US 6289545 B1
The device for cleaning the inside of an oral cavity includes a cleaning member having bristles on an upper surface for brushing purposes and a scraping edge extending along a rear edge of a lower surface for scraping the tongue and/or interior surfaces of an oral cavity. The scraping edge is formed by an upstanding ridge which extends from the lower surface a distance of from 1 to 3 millimeters. In some embodiments, the cleaning member may be straight while other embodiments the cleaning member may be bowed. Also, the cleaning instrument may have a single handle for holding the cleaning member or a pair of handles.
1. A cleaning instrument for an oral cavity comprising
a cleaning member having an upper surface, an oppositely disposed lower surface and a scraping edge extending along an edge of said lower surface for scraping of at least one of a tongue and an interior surface of an oral cavity, said scraping edge being a ridge disposed along a rear edge of said cleaning member and in upstanding relation to said lower surface, said ridge having a rounded apex,
a plurality of bristles mounted in said upper surface of said cleaning member; and
at least one handle connected to a rear of said cleaning member for manipulating said cleaning member within an oral cavity.
2. A cleaning instrument as set forth in claim 1 wherein said ridge extends from said lower surface a distance of from 1 to 3 millimeters.
3. A cleaning instrument as set forth in claim 1 wherein each of said upper surface and lower surface is convex in a longitudinal direction thereof.
4. A cleaning instrument as set forth in claim 1 wherein said cleaning member is straight and is disposed transversely of said handle.
5. A cleaning instrument as set forth in claim 1 wherein said cleaning member is bow shaped and said bristles are disposed in an arcuate manner.
6. A cleaning instrument as set forth in claim 5 which further comprises a pair of said handles, each said handle being secured to an apposite end of said cleaning member from the other of said handles.
7. A cleaning instrument as set forth in claim 5 which further comprises a pair of spaced apart legs connected to and between said handle and said cleaning member.
8. A cleaning instrument as set forth in claim 1 wherein said bristles have a height of up to 8 millimeters.
9. A cleaning instrument as set forth in claim 1 wherein said bristles include bristles of dissimilar hardness.
10. A cleaning instrument as set forth in claim 1 wherein said cleaning member has a pair of oppositely disposed side walls extending between said upper surface and said lower surface.
11. A cleaning instrument as set forth in claim 10 wherein said cleaning member has a rectangular cross-section with rounded corners.
The present invention relates to a device for cleaning of the oral cavity.
With the present invention the aim is to alleviate the problem which many people have with bad breath.
The oral cavity (cavum oris) consists of teeth, cheeks, soft palate, tongue, mouth floor, transition folds and cheek mucous membranes. All these components can collect bacteria-plaque, food residues and dead skin cells. With toothless people, the roof of the mouth/the palate and floor of the mouth including the lower jaw (mandibula) can be sites for this collection of material. Several investigations have shown that thorough cleaning of the tongue and particularly its rear portions will reduce the afore-mentioned frequency of bad breath, will increase the sense of taste and will have the effect of refreshing the oral cavity. Thorough cleaning of the teeth is normal to-day in the population, but large geographical and social variations exist. The western world is to-day little focussed on other than the brushing of teeth and interdental cleaning with tooth floss and tooth picks. The phenomenon of bad breath can stem from the afore-mentioned conditions, but a series of research workers have published investigations where the main problem is the rear portions of the tongue. As regards persons without teeth, collections of dead skin cells, fungi and bacteria will not only occur in the prosthesis itself, but also in cheeks and portions of the palate. It is also known that dead skin cells in the mucous membranes can influence the aroma of the air from exhalation.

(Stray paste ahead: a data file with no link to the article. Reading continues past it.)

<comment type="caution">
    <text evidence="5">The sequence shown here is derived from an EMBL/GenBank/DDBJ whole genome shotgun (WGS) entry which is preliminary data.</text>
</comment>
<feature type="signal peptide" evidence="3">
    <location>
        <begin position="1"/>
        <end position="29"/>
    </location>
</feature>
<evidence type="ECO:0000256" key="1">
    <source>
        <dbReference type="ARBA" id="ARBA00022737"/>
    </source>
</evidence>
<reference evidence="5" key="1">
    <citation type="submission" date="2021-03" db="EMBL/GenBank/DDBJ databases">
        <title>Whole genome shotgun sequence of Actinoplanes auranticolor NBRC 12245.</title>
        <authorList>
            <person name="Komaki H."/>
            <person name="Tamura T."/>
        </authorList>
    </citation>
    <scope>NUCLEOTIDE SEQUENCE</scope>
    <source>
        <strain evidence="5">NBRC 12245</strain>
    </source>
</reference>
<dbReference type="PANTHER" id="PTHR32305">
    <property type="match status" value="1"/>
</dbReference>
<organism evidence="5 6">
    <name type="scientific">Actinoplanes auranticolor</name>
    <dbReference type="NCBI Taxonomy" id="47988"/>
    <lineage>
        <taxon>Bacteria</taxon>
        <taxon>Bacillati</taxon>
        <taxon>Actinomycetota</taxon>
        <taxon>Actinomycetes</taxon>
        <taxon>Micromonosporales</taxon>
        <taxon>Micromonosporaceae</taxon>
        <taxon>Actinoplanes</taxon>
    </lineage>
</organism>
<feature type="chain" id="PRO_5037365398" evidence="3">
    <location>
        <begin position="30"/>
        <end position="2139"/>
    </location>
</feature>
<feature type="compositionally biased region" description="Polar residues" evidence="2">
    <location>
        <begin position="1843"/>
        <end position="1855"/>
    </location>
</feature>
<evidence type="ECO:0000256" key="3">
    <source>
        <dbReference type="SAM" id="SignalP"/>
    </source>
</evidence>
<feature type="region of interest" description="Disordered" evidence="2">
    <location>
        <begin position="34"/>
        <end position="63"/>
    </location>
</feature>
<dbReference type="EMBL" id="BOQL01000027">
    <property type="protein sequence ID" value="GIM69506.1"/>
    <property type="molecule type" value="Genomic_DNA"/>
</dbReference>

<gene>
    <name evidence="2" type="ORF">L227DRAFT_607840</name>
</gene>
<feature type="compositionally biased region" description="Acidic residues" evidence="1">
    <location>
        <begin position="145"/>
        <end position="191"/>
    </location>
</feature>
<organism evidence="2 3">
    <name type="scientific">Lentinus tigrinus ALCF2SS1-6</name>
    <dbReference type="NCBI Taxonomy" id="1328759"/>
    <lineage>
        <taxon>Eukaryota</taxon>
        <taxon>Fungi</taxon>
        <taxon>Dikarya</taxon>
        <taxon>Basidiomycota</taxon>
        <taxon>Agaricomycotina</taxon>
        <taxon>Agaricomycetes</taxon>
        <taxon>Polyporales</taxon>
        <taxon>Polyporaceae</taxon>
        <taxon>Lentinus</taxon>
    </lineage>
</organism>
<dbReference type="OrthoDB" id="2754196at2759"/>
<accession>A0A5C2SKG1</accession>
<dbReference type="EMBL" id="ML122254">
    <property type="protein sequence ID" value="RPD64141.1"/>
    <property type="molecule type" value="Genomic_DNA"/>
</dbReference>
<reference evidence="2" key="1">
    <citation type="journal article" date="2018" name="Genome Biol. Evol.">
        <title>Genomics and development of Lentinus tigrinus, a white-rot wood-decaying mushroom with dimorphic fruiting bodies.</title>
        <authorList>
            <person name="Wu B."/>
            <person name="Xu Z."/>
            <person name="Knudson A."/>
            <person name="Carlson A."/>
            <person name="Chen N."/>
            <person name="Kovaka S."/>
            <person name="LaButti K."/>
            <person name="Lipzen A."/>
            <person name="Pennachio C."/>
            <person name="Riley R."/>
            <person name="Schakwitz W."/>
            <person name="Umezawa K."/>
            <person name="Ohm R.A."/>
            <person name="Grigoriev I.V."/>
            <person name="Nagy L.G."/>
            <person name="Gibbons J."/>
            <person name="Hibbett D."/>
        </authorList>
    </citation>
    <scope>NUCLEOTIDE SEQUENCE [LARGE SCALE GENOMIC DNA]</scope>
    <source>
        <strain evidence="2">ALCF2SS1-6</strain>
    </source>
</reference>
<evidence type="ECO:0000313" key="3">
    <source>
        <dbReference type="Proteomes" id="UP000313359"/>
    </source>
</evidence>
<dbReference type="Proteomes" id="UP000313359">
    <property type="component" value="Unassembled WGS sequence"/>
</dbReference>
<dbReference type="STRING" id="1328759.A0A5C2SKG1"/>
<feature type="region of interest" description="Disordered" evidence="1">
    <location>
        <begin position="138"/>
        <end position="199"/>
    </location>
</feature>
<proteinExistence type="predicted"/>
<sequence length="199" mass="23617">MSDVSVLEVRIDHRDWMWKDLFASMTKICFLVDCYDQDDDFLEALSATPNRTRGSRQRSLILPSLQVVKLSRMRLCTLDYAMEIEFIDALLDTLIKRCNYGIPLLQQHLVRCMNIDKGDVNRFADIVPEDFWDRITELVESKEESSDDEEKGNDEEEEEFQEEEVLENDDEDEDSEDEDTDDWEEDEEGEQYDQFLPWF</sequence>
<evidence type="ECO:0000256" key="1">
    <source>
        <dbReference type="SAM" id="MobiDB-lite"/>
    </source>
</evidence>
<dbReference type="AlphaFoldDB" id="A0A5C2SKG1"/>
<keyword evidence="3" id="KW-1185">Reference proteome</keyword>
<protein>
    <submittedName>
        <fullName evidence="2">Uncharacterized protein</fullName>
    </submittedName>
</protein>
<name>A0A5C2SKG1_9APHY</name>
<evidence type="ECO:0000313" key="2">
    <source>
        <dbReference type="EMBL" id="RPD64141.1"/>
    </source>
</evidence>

A series of instruments are known for the removal of accumulations of odor forming material on the tongue, and reference-shall be made here to GB-patent specifications 2.027.347, 2,234.903, 2.260.905 and 2.265.831. These patent specifications show a U-shaped bow which comprises a scraping edge and two handles which the user grips on, after which he can scrape the tongue with the scraping edge of the bow. However this scraping does not give a sufficient cleaning of the tongue and there is no discussion either of cleaning portions of the oral cavity as is mentioned above. In addition a cleaning instrument is known from U.S. Pat. No. 1,891,864 which comprises a combination of bristles and scraping edge. This instrument is however large and broad and long and it comprises up to six rows of bristles. It will therefore occupy a relatively large space in the oral cavity and there is the danger that the user gets vomiting feelings. The scraping edge which in the patent is shown by the reference number 4, is constituted by a separate metal plate, and it appears to consist of a sharp edge, which in itself can lead to the tongue being cut or injured.
It is therefore an object of the present invention to produce a new instrument for cleaning of the oral cavity, and which remedies the drawbacks which are outlined above for the known cleaning instruments.
Briefly, the invention is directed to a cleaning instrument for an oral cavity comprising a bow-shaped cleaning element having oppositely disposed convex surfaces to define an approximately cigar-shape and a scraping edge along one side thereof. In addition, the cleaning instrument has at least one row of bristles mounted on the cleaning element along a second side opposite the scraping edge side of the cleaning element as well as a handle member which is connected with the cleaning element for manual grasping of the cleaning instrument.